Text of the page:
Newfoundland and Labrador Ancestors: The Maritime History Archive Part 1

Researching family history in Newfoundland presents unique challenges. Though European colonization of "The Rock" goes back farther than even Quebec City, Newfoundland did not become a province of Canada until 1949. For a complete history and overview of the province, you can check out the Canadian Encyclopedia's entry on Newfoundland and Labrador here. Because they are a comparatively recent addition to Canada the normal avenues of Canadian research don't apply to Newfoundland. You have to be a little more creative in your research.

The province has always had strong ties to Maritime industries. One great resource for searching for your ancestor is the Maritime History Archive. As part of the Memorial University campus in St. John's, their mandate is to preserve the maritime history of not only Newfoundland and Labrador, but the north Atlantic as a whole.

This site has a wealth of information. You can spend a lot of time just on the site itself, and only a tiny part of what they have is online. I'm actually diving this post into two parts, because there's so much to look at. Click on the Holdings and Collections tab and prepare to lose yourself in the collections. I don't have Newfoundland ancestors but I'm wishing I did after looking at what they have.

Business Collections

This shows you the fonds from over 60 businesses. There are mercantile companies, shipping companies, as well as ones involved in ship building. Clicking on a company name gives you a description of what's available, ownership, copyright, as well as a history of the company. In some cases you can even find biographies of the families involved. Among the individual collections you'll find ledgers, payroll, diaries and journals. I also found in some collections wills and correspondence.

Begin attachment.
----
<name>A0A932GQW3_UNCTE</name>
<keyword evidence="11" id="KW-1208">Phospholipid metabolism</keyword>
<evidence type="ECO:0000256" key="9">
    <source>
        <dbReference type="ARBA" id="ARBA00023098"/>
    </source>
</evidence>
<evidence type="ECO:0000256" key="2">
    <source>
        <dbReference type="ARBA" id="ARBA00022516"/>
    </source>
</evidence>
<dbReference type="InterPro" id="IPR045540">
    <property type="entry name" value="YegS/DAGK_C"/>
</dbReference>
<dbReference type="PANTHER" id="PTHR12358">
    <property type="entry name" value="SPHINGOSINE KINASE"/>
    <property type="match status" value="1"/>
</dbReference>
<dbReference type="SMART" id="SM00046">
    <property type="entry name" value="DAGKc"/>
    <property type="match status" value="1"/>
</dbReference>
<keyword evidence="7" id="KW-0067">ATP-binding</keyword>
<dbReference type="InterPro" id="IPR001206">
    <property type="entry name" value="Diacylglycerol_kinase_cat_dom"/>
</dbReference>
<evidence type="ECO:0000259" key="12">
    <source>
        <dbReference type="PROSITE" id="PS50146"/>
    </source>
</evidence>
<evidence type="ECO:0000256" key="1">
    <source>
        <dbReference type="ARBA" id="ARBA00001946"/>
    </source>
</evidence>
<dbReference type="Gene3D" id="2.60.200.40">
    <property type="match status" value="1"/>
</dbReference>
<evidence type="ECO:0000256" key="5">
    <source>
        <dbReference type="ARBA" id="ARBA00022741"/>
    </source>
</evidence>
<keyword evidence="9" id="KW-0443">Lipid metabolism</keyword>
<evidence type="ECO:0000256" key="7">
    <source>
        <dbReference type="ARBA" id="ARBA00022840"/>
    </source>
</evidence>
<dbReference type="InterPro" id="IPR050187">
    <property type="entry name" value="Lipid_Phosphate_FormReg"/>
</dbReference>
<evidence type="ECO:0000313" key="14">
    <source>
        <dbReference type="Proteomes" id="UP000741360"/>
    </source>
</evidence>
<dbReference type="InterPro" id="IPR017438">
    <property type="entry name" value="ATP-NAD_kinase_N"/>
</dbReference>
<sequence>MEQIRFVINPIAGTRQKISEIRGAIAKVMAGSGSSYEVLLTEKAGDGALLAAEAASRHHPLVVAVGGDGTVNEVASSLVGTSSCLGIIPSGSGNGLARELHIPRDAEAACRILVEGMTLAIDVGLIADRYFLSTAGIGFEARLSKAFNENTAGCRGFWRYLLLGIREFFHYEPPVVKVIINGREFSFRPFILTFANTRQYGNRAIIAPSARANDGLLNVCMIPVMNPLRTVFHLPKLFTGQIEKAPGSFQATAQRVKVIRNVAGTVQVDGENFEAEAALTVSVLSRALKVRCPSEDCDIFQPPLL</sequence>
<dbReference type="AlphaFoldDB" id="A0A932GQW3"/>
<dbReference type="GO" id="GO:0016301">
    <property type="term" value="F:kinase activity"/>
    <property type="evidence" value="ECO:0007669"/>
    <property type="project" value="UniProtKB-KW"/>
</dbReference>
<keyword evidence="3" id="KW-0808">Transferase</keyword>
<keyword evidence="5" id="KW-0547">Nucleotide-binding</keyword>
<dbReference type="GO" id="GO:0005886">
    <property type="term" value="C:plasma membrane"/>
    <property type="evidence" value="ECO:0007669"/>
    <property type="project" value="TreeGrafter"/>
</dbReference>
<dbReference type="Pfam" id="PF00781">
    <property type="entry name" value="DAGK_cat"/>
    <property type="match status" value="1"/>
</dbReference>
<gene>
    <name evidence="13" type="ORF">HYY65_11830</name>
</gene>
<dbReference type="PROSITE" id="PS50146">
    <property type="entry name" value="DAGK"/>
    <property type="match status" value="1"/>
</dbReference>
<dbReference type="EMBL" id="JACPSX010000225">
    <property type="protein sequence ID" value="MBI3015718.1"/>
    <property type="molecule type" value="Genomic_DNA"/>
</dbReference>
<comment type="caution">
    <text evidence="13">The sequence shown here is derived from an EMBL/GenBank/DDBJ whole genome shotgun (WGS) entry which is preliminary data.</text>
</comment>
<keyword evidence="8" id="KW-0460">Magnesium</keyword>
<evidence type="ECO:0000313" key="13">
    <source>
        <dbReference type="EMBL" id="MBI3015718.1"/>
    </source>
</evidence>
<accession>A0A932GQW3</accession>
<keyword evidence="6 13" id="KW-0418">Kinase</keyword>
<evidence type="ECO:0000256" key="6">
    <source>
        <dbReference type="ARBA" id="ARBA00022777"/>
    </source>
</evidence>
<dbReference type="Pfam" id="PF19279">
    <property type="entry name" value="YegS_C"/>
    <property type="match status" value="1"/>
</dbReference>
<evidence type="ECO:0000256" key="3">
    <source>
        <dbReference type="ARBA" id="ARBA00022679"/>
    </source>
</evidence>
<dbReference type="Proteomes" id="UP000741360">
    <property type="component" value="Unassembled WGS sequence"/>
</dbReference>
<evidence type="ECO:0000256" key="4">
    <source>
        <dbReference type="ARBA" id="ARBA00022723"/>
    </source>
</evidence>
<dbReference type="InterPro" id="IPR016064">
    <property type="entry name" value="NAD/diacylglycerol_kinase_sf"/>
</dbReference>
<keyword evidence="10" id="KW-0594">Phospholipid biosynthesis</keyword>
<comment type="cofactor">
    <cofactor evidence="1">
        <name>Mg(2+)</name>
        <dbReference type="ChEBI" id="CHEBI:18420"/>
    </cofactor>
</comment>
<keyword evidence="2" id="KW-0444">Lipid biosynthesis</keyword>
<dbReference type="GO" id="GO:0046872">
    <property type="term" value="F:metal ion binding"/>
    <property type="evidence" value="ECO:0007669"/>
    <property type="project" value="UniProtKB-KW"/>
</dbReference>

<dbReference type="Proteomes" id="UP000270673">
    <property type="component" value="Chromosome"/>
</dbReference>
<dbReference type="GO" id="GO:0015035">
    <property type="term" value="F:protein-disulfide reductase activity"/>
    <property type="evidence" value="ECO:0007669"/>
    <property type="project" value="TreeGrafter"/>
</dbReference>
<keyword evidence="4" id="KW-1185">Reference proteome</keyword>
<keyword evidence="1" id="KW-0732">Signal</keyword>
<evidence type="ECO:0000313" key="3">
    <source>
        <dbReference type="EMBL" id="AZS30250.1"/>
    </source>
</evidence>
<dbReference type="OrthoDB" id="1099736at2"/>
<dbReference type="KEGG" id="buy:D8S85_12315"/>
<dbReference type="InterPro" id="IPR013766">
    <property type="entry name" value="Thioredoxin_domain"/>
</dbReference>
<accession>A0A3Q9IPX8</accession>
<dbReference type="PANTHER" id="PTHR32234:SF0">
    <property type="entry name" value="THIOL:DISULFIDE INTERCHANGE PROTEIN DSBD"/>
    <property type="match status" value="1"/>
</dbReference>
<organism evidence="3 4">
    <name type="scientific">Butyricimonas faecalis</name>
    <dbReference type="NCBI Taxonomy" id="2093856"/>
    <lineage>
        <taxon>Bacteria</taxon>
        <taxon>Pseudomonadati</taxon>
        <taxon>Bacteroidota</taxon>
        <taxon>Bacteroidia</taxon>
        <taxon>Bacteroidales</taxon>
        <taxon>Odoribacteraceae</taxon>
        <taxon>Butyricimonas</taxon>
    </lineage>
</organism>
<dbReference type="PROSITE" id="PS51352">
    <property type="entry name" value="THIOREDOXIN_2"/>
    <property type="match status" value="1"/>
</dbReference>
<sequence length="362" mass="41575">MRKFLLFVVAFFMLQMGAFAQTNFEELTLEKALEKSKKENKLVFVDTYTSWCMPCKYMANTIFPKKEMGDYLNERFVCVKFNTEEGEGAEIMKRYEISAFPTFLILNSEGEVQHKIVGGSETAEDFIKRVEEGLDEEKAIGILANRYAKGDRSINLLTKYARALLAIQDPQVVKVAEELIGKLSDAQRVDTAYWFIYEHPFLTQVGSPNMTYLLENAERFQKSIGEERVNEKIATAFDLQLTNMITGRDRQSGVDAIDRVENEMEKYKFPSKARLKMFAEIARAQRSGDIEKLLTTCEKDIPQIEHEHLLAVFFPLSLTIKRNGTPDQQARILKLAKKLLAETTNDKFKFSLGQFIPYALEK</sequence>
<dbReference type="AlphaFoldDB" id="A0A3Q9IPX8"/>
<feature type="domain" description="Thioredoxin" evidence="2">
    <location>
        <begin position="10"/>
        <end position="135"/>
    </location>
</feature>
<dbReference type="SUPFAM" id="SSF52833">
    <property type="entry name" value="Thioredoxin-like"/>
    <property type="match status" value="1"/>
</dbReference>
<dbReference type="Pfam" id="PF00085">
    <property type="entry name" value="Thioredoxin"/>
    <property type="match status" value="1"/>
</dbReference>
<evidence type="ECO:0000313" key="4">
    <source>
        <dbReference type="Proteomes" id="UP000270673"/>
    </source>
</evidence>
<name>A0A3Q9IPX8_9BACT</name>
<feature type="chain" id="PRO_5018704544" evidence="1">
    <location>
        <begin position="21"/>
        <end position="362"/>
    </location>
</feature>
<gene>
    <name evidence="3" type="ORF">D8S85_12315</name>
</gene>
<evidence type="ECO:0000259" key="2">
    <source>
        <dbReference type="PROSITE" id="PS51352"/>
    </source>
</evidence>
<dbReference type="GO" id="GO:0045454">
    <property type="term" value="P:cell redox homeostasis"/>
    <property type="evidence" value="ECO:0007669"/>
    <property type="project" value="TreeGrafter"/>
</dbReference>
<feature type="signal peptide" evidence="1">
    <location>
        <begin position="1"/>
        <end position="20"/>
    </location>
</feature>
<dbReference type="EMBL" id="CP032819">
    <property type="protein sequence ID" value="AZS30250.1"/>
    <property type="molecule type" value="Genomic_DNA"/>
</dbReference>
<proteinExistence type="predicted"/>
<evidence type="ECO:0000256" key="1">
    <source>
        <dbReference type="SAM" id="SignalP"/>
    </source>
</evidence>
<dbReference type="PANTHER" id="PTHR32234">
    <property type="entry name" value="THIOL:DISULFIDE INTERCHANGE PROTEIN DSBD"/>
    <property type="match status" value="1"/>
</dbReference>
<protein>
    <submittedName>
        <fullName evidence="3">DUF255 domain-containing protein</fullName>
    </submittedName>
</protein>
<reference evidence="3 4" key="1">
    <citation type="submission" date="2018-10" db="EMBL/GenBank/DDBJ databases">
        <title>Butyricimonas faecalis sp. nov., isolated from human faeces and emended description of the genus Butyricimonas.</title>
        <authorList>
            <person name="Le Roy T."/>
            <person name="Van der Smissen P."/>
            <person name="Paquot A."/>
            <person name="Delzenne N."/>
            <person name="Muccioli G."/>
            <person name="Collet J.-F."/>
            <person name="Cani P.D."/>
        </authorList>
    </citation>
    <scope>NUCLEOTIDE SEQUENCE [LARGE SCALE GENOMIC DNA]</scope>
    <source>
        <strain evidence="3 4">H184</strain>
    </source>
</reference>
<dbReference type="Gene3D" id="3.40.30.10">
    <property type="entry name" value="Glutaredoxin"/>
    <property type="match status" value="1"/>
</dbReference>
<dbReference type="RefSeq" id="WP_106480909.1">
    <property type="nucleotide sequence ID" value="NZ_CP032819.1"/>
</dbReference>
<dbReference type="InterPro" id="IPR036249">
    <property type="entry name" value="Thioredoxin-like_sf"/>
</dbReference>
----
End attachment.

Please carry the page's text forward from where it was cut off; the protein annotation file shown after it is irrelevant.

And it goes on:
William Button Diaries

William Button was the son of Moses Button. M. Button and Sons started out as a general store. Through the years they diversified to include a lobster canning factory, a cod liver oil factory, ownership of wharves, and saw mills. The diaries of William Button include the years 1908, 1911-1913, and 1918-1925. Clicking on a year will give you a transcription of the diary. Though it mostly deals with the running of their businesses, you will find mention of the local community as well. For example, on 15 March 1922 he wrote how Dr. Templeton visited him. The doctor had earlier treated Wesley Goodwin's wife and child, who had fallen down some stairs.

Haystack Photographic Collection

Here you can find a history of the community of Haystack. As well, there are over 200 photos showing the people and culture of the area. The photos range from the 1920's to the 1960's. Photographs of people are captioned with names when known. I saw last names of Gilbert, Allen, and Halfyard, just to name a few.

Job Photograph Collection

The Job Family business empire lasted for 300 years, under various business names. Their photograph collection offers an insight into maritime life through the years. the photos are grouped under the headings of Property, Fishing, Events, Local Scenes, and Recreation. Clicking on the Larger Image link under each picture will give you a description and year.